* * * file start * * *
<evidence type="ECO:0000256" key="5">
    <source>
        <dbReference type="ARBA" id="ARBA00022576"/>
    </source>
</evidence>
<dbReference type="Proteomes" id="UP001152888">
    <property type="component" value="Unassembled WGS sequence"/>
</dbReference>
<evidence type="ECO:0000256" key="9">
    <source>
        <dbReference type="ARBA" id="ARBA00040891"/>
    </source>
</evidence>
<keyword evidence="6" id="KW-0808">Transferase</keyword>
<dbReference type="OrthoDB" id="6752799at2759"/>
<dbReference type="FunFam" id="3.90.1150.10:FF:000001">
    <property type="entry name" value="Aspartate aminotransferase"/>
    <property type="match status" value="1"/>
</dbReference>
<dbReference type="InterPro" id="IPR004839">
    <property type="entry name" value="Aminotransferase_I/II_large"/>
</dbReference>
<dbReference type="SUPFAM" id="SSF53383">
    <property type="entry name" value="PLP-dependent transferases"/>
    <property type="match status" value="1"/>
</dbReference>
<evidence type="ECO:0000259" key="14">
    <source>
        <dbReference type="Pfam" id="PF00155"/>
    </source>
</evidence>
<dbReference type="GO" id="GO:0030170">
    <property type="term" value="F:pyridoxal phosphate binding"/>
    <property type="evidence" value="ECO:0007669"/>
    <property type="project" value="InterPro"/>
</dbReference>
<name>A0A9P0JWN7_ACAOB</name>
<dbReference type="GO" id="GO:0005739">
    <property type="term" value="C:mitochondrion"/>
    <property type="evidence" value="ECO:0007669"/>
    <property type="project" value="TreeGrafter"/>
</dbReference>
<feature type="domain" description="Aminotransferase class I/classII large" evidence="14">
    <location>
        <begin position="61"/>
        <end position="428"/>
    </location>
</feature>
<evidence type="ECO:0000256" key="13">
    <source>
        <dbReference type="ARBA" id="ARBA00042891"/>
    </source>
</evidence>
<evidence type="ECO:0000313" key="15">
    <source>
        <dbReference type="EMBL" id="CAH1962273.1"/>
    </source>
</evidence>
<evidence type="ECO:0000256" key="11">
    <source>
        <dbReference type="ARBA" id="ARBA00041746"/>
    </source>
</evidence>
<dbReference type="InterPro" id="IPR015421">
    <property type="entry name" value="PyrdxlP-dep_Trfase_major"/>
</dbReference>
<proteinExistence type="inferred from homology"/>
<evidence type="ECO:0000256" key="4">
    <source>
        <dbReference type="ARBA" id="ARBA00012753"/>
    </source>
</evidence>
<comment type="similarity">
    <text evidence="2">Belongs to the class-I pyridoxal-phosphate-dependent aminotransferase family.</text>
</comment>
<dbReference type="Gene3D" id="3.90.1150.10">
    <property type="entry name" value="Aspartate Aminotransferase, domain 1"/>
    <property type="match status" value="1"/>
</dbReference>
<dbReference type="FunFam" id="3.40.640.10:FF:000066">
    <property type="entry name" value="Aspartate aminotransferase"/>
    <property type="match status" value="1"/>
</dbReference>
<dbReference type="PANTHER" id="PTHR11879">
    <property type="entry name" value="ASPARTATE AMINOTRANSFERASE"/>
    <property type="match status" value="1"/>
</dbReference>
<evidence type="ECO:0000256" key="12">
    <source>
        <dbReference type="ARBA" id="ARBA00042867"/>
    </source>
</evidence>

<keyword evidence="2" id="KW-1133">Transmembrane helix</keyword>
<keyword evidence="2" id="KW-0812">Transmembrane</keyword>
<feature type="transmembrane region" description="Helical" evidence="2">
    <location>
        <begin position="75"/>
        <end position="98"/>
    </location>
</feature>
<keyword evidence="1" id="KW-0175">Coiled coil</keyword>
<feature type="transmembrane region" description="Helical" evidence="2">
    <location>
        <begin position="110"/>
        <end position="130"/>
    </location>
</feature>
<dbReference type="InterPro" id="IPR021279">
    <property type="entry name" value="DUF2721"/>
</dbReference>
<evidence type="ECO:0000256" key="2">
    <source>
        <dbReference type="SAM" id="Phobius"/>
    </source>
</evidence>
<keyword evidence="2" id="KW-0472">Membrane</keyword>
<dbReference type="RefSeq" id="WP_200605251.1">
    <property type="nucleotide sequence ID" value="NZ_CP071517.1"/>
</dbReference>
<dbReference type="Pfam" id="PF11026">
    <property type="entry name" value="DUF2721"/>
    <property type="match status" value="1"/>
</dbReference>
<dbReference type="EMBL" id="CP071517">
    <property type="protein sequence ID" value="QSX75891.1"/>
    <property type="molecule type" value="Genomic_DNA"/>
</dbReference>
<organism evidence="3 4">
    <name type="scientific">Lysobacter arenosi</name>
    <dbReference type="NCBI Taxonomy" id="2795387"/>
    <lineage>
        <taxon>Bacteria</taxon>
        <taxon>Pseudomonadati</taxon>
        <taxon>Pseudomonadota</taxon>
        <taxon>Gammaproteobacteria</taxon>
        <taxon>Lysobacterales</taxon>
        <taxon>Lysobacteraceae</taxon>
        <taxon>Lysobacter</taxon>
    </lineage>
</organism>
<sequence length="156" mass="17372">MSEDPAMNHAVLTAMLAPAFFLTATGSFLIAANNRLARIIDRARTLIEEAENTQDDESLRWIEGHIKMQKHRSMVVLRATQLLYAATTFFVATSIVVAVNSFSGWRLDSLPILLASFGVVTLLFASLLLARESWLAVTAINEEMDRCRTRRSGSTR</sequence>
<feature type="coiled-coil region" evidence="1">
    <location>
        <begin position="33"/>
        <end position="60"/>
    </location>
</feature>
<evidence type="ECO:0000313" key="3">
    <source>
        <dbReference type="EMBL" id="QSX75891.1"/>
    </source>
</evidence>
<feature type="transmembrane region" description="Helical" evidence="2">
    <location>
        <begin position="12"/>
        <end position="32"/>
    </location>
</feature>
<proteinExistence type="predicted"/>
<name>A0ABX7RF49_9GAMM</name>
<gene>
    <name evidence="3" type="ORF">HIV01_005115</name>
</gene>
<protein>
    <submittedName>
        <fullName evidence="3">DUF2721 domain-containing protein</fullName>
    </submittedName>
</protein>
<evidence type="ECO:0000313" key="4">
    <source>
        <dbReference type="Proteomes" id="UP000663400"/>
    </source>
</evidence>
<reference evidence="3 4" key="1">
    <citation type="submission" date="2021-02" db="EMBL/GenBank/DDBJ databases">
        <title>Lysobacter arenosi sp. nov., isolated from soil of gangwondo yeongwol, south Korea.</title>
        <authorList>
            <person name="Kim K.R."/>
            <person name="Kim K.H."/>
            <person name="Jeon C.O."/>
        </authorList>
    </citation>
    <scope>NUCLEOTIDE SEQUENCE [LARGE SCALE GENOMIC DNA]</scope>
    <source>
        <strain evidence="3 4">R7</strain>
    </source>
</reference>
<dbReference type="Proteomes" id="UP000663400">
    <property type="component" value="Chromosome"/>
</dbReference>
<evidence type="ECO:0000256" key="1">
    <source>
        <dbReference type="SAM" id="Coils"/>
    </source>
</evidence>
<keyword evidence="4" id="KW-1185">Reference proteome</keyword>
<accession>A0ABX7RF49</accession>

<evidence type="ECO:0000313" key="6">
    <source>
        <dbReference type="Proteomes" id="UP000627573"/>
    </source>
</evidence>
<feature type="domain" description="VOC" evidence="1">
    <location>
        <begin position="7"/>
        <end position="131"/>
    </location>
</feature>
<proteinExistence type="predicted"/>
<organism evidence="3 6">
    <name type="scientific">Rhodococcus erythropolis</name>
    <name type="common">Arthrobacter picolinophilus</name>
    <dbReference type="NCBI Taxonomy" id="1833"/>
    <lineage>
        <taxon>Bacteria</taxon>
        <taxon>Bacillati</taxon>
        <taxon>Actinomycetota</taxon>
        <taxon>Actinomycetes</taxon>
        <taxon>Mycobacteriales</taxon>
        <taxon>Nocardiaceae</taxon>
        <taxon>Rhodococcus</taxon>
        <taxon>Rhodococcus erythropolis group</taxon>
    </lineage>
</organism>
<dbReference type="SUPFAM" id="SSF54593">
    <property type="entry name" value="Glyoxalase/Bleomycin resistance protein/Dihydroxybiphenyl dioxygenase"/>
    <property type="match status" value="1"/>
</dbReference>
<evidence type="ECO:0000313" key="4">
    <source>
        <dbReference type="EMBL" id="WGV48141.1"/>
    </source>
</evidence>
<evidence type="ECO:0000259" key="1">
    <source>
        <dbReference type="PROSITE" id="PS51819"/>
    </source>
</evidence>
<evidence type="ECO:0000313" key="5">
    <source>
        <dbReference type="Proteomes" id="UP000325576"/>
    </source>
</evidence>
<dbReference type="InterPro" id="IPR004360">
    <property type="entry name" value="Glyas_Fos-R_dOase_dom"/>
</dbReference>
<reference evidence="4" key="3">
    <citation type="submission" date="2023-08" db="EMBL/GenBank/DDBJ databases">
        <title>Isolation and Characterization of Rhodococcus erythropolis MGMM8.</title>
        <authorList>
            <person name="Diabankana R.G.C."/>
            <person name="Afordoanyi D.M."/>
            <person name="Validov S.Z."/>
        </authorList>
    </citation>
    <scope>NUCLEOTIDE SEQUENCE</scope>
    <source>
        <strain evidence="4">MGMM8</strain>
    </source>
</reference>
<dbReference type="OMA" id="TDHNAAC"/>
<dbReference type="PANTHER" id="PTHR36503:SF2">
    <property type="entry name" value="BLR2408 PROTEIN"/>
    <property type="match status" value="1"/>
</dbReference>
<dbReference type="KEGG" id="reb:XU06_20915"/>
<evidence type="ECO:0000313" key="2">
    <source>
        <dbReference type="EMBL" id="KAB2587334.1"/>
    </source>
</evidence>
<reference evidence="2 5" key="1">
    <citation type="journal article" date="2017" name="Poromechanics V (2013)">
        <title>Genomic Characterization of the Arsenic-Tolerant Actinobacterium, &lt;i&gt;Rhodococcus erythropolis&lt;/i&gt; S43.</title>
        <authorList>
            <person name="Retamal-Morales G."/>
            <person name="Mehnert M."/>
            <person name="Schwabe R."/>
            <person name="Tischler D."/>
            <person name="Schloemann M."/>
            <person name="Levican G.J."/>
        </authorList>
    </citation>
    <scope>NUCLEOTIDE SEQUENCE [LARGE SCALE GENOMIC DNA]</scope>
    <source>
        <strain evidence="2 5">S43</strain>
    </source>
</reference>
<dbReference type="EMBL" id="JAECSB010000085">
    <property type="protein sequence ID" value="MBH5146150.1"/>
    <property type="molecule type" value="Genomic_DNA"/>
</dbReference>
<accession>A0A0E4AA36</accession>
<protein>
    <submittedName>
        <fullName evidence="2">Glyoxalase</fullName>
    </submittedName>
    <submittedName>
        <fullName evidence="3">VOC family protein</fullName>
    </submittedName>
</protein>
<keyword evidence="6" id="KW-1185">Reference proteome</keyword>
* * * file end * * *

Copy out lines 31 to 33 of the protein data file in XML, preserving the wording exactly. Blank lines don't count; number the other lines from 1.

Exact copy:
</evidence>
<dbReference type="GO" id="GO:0030170">
    <property type="term" value="F:pyridoxal phosphate binding"/>